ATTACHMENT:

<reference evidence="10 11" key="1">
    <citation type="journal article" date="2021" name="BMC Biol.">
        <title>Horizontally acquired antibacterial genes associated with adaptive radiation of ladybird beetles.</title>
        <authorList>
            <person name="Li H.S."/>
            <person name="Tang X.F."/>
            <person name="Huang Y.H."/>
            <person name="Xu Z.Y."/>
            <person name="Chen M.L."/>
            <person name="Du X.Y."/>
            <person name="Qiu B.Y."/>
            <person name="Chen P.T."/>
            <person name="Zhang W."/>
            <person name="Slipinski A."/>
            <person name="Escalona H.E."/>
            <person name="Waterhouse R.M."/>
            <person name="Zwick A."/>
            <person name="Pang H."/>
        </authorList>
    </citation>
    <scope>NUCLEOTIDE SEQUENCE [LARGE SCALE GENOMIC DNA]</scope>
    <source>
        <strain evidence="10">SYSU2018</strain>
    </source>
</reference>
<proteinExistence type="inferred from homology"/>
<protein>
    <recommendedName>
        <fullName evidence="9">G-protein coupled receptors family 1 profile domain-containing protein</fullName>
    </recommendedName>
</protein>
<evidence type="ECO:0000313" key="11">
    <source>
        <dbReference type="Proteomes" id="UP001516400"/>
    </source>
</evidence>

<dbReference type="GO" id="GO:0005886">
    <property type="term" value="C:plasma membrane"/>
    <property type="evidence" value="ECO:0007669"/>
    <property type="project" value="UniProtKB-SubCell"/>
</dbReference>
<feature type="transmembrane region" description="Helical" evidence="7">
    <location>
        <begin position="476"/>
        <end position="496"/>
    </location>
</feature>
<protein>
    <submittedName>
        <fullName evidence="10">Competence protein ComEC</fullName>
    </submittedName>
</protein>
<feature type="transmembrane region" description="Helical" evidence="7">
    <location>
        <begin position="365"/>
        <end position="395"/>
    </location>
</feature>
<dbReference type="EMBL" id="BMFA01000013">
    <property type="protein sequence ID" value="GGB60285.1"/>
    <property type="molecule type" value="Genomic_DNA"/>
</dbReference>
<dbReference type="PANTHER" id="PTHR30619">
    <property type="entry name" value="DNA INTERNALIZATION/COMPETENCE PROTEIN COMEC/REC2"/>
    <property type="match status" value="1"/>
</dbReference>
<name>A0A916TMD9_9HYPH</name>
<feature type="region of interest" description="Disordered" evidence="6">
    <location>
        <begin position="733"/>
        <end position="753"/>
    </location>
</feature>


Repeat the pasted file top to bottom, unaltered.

<reference evidence="10 11" key="1">
    <citation type="journal article" date="2021" name="BMC Biol.">
        <title>Horizontally acquired antibacterial genes associated with adaptive radiation of ladybird beetles.</title>
        <authorList>
            <person name="Li H.S."/>
            <person name="Tang X.F."/>
            <person name="Huang Y.H."/>
            <person name="Xu Z.Y."/>
            <person name="Chen M.L."/>
            <person name="Du X.Y."/>
            <person name="Qiu B.Y."/>
            <person name="Chen P.T."/>
            <person name="Zhang W."/>
            <person name="Slipinski A."/>
            <person name="Escalona H.E."/>
            <person name="Waterhouse R.M."/>
            <person name="Zwick A."/>
            <person name="Pang H."/>
        </authorList>
    </citation>
    <scope>NUCLEOTIDE SEQUENCE [LARGE SCALE GENOMIC DNA]</scope>
    <source>
        <strain evidence="10">SYSU2018</strain>
    </source>
</reference>
<proteinExistence type="inferred from homology"/>
<protein>
    <recommendedName>
        <fullName evidence="9">G-protein coupled receptors family 1 profile domain-containing protein</fullName>
    </recommendedName>
</protein>
<evidence type="ECO:0000313" key="11">
    <source>
        <dbReference type="Proteomes" id="UP001516400"/>
    </source>
</evidence>

<dbReference type="GO" id="GO:0005886">
    <property type="term" value="C:plasma membrane"/>
    <property type="evidence" value="ECO:0007669"/>
    <property type="project" value="UniProtKB-SubCell"/>
</dbReference>
<feature type="transmembrane region" description="Helical" evidence="7">
    <location>
        <begin position="476"/>
        <end position="496"/>
    </location>
</feature>
<protein>
    <submittedName>
        <fullName evidence="10">Competence protein ComEC</fullName>
    </submittedName>
</protein>
<feature type="transmembrane region" description="Helical" evidence="7">
    <location>
        <begin position="365"/>
        <end position="395"/>
    </location>
</feature>
<dbReference type="EMBL" id="BMFA01000013">
    <property type="protein sequence ID" value="GGB60285.1"/>
    <property type="molecule type" value="Genomic_DNA"/>
</dbReference>
<dbReference type="PANTHER" id="PTHR30619">
    <property type="entry name" value="DNA INTERNALIZATION/COMPETENCE PROTEIN COMEC/REC2"/>
    <property type="match status" value="1"/>
</dbReference>
<name>A0A916TMD9_9HYPH</name>
<feature type="region of interest" description="Disordered" evidence="6">
    <location>
        <begin position="733"/>
        <end position="753"/>
    </location>
</feature>